This past week was something truly special. Being able to spend time with one of the top professionals in our industry, Gray Cook, and then heading down to work two days with the US Marines HITT (high intensity tactical training) instructors are two experiences I will always cherish. When I have such opportunities, I always get a bit introspective about lessons that I take away from these times. One that stuck out to me is how people get really “stuck” in their exercises.
If you asked me the BIGGEST thing that we were able to open these instructors minds about was what progression really meant. The deadlift is a great example and helps me illustrate what I mean with “stuck”.
If you ask most people about how to build upon their deadlift they may give you some mysterious Easter European training cycle, others will tell you to change your stance from conventional to sumo, or other way around. Others will tell you to extend you range of motion by standing on an elevated platform. None of these are horrible ideas, but people are missing the bigger point.
When I ask people why do we deadlift in the first place, I generally get an answer along the lines of, “to teach people how to pick things up in life.” That’s not a terrible answer, but if we follow that line of thinking we get limited in how we see the deadlift. Even if we want to say that the deadlift teaches people to pick things up off the ground, when was the last time you or anyone you know picked up something in a completely stable base with something perfectly balanced?
Not sure if this is necessary or really represents lifting a load of laundry.
Almost never right?! However, I want people to delve a bit deeper so you see what the deadlift can actually be at its height. The deadlift falls under the umbrella of a hip hinge when we think of our movement patterns. If I told you that I was going to teach you a language but only actually teach you a few words, how much could you really say? Just like language, our body has a movement vocabulary.
While it would be easy to tell you that your more familiar deadlift translates to the same quality of movement while we move in different directions or under different conditions, that just isn’t the case. Our nervous system needs to learn way more words so we can express the deadlift in a lot more ways.
This is actually a complex topic, but I’m trying to simplify. I’ve seen powerlifters and strongmen with great strength in their deadlift, completely fall apart when we change the environment. Why? They just didn’t move their movement vocabulary and didn’t address the real needs of their movement. At the same time, I’ve seen these strategies improve a powerlifters deadlift.
How in the world could a significantly lighter weight translate to someone who is already strong be that much stronger? It comes down to thinking about our weakest link. While most think of terms of just muscles, the science shows it is HOW we use these muscles and our ability to maintain the communication of these muscles as we move.
Because powerlifters and many strength athletes are only sagittally plane dominant (up and down) they can develop imbalances in the chains the help us resist and move side to side and in rotation. Our pelvis is the foundation for a strong deadlift, the more resilient and strong all the muscles and more important the chains of the pelvis can function, the greater performance we gain back in more stable environments.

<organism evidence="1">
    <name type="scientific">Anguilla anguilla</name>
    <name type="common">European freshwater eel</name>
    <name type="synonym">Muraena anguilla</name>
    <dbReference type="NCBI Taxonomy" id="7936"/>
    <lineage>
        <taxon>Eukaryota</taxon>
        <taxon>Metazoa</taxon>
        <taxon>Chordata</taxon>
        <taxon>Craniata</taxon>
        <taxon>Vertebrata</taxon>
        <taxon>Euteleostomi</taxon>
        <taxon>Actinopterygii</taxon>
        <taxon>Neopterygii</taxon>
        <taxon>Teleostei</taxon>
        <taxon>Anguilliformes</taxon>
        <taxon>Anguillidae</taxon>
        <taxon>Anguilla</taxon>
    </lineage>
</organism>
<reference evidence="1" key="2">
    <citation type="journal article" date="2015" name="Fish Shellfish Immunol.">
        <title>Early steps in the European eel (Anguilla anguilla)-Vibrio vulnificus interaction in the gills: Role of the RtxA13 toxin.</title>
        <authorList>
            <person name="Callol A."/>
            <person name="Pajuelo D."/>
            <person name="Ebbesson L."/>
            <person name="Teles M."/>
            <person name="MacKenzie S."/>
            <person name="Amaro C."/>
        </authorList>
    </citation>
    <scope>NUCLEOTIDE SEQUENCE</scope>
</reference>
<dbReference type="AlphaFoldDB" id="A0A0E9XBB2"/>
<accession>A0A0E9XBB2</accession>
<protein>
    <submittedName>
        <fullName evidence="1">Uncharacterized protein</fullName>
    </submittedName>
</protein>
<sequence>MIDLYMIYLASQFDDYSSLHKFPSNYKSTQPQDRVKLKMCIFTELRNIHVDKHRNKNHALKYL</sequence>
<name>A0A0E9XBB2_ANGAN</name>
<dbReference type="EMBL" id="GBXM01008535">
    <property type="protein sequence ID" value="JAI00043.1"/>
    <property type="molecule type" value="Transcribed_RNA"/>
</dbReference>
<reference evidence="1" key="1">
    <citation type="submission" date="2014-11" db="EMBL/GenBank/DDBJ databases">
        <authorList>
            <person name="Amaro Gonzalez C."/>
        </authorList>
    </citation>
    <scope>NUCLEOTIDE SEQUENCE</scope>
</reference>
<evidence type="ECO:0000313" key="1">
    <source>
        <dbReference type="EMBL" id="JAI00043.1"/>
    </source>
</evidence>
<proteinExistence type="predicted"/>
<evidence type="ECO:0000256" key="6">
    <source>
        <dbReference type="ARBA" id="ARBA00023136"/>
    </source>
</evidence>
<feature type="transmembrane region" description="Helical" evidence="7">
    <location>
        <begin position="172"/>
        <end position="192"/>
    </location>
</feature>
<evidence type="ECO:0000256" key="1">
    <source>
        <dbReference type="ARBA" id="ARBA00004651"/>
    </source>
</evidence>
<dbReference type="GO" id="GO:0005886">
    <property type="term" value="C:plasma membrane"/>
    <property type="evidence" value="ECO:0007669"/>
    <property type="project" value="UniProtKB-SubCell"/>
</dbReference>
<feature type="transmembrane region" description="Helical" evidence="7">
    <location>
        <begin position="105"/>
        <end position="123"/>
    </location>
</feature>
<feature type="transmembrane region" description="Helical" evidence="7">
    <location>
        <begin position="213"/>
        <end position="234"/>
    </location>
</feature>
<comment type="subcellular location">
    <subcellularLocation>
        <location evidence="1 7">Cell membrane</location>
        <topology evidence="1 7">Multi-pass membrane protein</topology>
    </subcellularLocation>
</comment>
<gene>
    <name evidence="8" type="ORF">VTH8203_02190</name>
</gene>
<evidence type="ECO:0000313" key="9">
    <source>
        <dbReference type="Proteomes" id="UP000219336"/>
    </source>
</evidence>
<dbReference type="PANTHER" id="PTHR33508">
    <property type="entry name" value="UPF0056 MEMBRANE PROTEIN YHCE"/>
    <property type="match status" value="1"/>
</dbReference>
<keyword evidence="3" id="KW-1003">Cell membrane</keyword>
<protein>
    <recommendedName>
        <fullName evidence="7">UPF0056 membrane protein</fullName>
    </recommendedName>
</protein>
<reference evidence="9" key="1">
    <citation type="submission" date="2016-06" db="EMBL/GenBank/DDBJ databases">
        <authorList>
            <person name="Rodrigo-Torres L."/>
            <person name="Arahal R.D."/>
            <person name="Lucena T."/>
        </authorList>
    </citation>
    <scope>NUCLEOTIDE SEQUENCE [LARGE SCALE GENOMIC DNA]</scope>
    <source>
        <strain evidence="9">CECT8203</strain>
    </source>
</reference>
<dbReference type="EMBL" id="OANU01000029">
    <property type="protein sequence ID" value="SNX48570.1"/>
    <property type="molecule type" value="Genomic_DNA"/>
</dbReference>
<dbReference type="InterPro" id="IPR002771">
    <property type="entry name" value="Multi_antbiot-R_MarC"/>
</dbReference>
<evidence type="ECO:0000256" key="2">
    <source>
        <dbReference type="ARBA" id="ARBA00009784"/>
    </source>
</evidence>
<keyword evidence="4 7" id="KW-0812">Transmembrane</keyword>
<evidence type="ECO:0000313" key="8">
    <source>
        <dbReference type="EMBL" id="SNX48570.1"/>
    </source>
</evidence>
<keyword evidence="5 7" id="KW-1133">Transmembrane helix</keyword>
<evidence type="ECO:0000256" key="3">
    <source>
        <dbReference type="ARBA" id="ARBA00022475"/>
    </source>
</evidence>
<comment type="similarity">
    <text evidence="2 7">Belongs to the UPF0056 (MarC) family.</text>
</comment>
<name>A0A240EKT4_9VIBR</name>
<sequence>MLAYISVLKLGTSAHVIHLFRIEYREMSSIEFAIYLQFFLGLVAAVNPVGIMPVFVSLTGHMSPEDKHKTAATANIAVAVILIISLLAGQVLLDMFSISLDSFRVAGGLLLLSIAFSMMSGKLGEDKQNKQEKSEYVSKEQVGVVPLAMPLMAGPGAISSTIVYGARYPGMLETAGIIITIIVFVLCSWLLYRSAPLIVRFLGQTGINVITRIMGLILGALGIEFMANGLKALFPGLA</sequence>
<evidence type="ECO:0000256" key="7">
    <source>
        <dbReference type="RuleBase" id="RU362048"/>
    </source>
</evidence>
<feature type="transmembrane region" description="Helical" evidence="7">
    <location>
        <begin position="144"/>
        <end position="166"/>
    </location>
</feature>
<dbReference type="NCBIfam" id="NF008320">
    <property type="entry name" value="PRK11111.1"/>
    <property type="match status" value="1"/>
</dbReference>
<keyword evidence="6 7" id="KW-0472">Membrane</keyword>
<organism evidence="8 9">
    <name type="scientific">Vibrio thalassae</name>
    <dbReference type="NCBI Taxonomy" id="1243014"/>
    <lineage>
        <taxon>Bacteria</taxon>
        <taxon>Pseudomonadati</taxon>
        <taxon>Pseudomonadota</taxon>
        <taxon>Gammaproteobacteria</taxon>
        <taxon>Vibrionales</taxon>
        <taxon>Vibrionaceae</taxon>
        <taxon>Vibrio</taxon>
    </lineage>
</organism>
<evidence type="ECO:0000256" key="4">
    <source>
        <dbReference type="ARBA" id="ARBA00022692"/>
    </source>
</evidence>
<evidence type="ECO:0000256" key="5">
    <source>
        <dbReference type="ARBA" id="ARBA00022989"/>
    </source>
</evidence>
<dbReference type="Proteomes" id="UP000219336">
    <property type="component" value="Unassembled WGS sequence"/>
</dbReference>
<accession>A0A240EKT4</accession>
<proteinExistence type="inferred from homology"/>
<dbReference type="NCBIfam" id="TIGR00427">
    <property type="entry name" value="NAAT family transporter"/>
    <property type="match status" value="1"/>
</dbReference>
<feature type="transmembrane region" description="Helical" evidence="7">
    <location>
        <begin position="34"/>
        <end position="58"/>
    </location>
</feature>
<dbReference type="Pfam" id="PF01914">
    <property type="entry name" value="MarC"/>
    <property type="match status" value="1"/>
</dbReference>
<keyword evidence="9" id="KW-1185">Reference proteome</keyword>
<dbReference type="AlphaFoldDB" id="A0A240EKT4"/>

How do we do this? There are two simple strategies you can use to open a much bigger world to your deadlift and get better results.
Planes of Motions
We live in three planes of motion, but most of our strength training tends to live in only one as I mentioned. There is definitely a disconnect there and so when we introduce different stepping patterns that you see with DVRT Master, Larisa Lotz and Jessica, we start to teach our deadlift to be much smarter and integrate more muscles through these different chains.
The Ultimate Sandbag allows us to “pull apart” the handles which in turn allows us to develop a stronger “plank” for these dynamic movements.
What makes people sometimes hesitant to use great tools like Ultimate Sandbags, kettlebells, and more is that they don’t incrementally load like the barbell. They don’t know how to make the weight feel heavier without changing the actual weight. Most people miss the lessons that old time strongmen knew for years. Altering leverage through position can not only make a weight feel heavier, but give us insights into compensations we have in our body that we don’t notice in more familiar positions.
Jessica shows by going front load we build a stronger integration from the lats, core, and glutes. Using these stepping patterns as we move to more complex holding positions brings a whole new challenge to our deadlift.
When we move to the front hold we have not only a heavier weight, but we expose the need to connect the lats, core, and glutes (the chain that helps us move in life) at a higher level. So when you see the work that Emily Meyer does in being able to move in a different direction, or DVRT Master Cory Cripe going single leg and adding thoracic rotation (not lumbar) we see the potential that the deadlift can really reach.
If we stop thinking about an exercise in a singular manner, we don’t just build greater variety, but develop better solutions.
These topics are covered in our L.I.F.T. Hip Hinge module that you can get for 30% off HERE and don’t miss getting 30% off EVERYTHING (excluding live events) at DVRT. When you invest in our Ultimate Sandbags you will get our complete Body Armor Program for FREE! Yes, we want you to not to have the best tools, but know how to optimize them! Use coupon code “laborday” HERE for a limited time!
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